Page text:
“For us, it’s not just a case of distributing a device or data, it’s the whole wrap-around service. It’s the emotional wellbeing, it’s the hand-holding, it’s the signposting and making sure they get the service we’re referring to them too. With Margaret’s donation, we can say ‘come back whenever you want to, come back if you need us.’ 

Margaret’s donation means that we can provide a much more holistic service and that we can continue that service and continue to help these women.

“For a lot of women we support, they have experienced a huge shift in identity. Many have faced sexual abuse or they’ve been trafficked and as a result they’re hiding and have had to change their name. So if they’re better able to connect to themselves in spite of these fundamental changes in their being, all the better.

“These women need the data to access legal services, they need to connect and build friendships – having this data is about making that phone call.” 

Hafsha’s comments show how incredibly valuable internet connectivity is for their female service users – helping them to access the services they need to overcome barriers and create a new path for themselves. 

Why is data so important? 

Data poverty is widespread, with 2 million households in the UK struggling to afford their internet bills. And just like financial poverty, data poverty cannot escape from its gendered nature.

Structural inequalities mean that women and non-binary people are more likely to experience poverty and be on low incomes. More than one fifth of women, 22%, have a persistent low income, compared to about 14% percent of men. These figures suggest that women are at a greater risk of data poverty, something that will aggravate pre-existing inequalities.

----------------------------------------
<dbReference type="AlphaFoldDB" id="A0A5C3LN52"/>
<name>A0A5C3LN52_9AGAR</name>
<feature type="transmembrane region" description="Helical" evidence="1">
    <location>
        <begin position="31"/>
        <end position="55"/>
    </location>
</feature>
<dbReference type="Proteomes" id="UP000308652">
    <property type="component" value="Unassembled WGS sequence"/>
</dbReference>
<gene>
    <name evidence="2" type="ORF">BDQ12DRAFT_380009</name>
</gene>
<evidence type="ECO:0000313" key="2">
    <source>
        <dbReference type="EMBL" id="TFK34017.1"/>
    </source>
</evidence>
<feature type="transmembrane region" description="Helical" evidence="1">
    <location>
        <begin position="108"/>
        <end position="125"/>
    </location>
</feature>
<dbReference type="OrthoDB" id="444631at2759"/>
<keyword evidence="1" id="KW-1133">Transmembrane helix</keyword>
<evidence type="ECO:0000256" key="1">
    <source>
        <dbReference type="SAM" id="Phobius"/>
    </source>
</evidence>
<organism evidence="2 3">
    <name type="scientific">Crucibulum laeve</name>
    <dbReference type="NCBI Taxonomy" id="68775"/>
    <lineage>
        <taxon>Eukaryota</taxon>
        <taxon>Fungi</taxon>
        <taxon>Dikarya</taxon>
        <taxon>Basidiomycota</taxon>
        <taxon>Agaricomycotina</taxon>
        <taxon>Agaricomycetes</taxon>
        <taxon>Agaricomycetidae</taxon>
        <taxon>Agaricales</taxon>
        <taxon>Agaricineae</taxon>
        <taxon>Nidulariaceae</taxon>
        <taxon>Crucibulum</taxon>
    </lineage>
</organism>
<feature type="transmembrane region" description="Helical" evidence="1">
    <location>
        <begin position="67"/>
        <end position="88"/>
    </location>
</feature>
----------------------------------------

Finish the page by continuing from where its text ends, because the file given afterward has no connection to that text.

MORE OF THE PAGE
This is why Margaret’s donation was so vital – we simply cannot afford to leave women locked out of the digital world when systemic oppression already leaves them disadvantaged. Mobile data provides access to essential services and opportunities – closing the gender digital divide is imperative in the fight for gender equality. 

How can you help?

If you’re a community organisation, you can help more people overcome data poverty by joining the National Databank. The databank is tackling data poverty head on by providing free sims and mobile data to those in need. However, we need the support of community organisations to help us make sure the data lands in the hands of those who need it. 

The National Device Bank, delivered through community partners deep in disadvantaged communities, will allow us to provide a refurbished device alongside mobile internet access to break down the barriers of affordable access. If you’re a company who wants to donate devices please fill out this form. If you have any questions please feel free to contact us at

Digital inclusion is no longer a nice-to-have, but a need-to-have and people still urgently need access, digital skills and support. We appreciate donations of any size as your donation can contribute to getting more households connected and comfortable using technology. 

Phoebe Scholefield

Communications and External Affairs Intern

Phoebe provides support to the Communications, Marketing and External Affairs team, creating engaging social media content, supporting campaigns and writing newsletters and case studies.

Hannah Whelan

Advocacy Manager

Hannah leads on Good Things Foundation's advocacy efforts. Hannah works across teams to shape creative campaigns that lobby political actors and move people to action to tackle the UK's digital divide.